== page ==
If only one argument exists and it doesn't start with - then the argument is considered as if given to option -ip, to be evaluated and printed immediately.

The ASDF3 source-registry configuration can be overridden with option --source-registry SOURCE_REGISTRY. The provided configuration will take priority over anything provided by the environment or configuration files, though it may inherit from them as usual. See the ASDF3 manual about that.

Options -l --lisp and -w --wrap may be used to control the way that a Common Lisp implementation is found when the software is run. Option -l --lisp specifies the list of implementations to try to use; the list is whitespace-separated, and consists in nicknames recognized by cl-launch. Option -w --wrap supplies arbitrary code to be evaluated by the shell wrapper, after it has read its configuration and defined its internal functions, but before it tries to find and run a Lisp implementation. Such wrapper code is typically used to modify the variables that control the run-time behaviour of generated scripts, as documented below. Use of other internals of cl-launch is possible, but not supported, which means that it is your responsibility to keep a copy of the specific version of cl-launch with which your code works and to update your code if you later make an upgrade to an incompatible cl-launch. For instance, --lisp "foo bar" is equivalent to --wrap 'LISPS="foo bar"'. See below the documentation section on Lisp implementation invocation.

Option --no-include specifies that cl-launch should generate a standalone script that includes the configuration, shell wrapper, Lisp header, and user-provided Lisp code (from --file). If you can rely on the presence of a recent Lisp implementation that provides ASDF, then the script is pretty much standalone indeed and may be moved around the filesystem and still used. However the size of the output will be the size of the user Lisp code plus about 36KiB.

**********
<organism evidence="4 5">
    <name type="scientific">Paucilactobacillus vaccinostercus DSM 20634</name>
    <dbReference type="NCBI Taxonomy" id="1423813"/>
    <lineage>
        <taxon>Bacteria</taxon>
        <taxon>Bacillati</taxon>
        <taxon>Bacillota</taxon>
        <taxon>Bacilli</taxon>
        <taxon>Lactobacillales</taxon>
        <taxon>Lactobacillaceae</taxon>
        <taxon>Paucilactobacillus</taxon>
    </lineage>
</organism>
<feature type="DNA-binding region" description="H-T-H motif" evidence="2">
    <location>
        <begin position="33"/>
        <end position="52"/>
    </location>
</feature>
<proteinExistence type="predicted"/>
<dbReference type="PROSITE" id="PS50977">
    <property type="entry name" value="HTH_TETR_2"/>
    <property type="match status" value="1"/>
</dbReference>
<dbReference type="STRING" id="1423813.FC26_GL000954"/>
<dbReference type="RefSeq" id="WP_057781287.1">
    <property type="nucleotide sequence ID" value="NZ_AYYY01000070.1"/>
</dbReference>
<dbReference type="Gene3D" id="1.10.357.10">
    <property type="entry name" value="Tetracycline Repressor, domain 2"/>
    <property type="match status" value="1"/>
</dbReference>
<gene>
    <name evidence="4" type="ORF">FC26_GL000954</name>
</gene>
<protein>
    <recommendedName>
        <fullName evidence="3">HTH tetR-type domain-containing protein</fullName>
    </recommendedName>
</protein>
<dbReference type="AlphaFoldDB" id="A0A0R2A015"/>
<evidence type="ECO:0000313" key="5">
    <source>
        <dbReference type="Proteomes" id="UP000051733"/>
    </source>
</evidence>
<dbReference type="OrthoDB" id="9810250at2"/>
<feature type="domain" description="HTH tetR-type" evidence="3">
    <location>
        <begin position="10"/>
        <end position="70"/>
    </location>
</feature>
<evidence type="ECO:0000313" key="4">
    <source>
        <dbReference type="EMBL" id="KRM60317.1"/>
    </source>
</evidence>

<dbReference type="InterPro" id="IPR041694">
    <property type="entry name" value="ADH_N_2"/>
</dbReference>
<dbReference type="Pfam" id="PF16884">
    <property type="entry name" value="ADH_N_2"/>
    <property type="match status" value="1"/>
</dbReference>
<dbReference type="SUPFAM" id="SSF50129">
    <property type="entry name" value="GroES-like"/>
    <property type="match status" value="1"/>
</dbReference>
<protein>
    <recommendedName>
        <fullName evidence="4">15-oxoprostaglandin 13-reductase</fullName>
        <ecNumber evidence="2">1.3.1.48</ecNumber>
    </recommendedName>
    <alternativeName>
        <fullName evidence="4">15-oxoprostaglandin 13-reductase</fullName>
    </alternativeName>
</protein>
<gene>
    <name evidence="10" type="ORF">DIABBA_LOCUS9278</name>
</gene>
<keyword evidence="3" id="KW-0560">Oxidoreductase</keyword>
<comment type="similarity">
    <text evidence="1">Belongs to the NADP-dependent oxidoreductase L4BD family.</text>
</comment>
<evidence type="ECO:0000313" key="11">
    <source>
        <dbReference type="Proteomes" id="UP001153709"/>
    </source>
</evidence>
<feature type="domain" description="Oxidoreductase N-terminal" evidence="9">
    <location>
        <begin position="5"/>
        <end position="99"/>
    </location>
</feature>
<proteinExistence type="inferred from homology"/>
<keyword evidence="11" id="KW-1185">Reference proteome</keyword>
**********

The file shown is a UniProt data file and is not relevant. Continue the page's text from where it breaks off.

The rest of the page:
Option --include PATH specifies that cl-launch should generate a very small script (typically under 1KiB) that when run will read the cl-launch shell wrapper and Lisp header from a specified installation directory PATH. Also, if option --include is used, and Lisp code is specified with --file and an absolute pathname starting with / as opposed to a relative pathname or to the standard input, then Lisp code will also be loaded from the specified location at runtime rather than embedded into the script at generation time. This option generates leaner scripts, but may not be applicable when the very same script is to used in a variety of situations that lack common coherent filesystem management.

Which of --include or --no-include is the default may depend on your cl-launch installation. The version of cl-launch distributed by the author uses --no-include by default, but the version of cl-launch available in your operating system distribution may rely on a well-managed include path (this is the case with debian for instance). You may query the configuration of an instance of cl-launch with option --version.

For instance, one may expect a debian version of cl-launch to use:


as a system-managed include path. One may also expect that Lisp implementations managed by the system would come with cl-launch precompiled in Lisp images. Since cl-launch provides feature :cl-launch, and since the cl-launch Lisp header is conditionalized to not be read with this feature, this would make cl-launch startup faster, while still allowing non-system-managed Lisp implementations to run fine.

You may create an installation of cl-launch with such a command as:

    cl-launch --include /usr/share/common-lisp/source/cl-launch \
            --lisp 'sbcl ccl clisp' \
            --rc \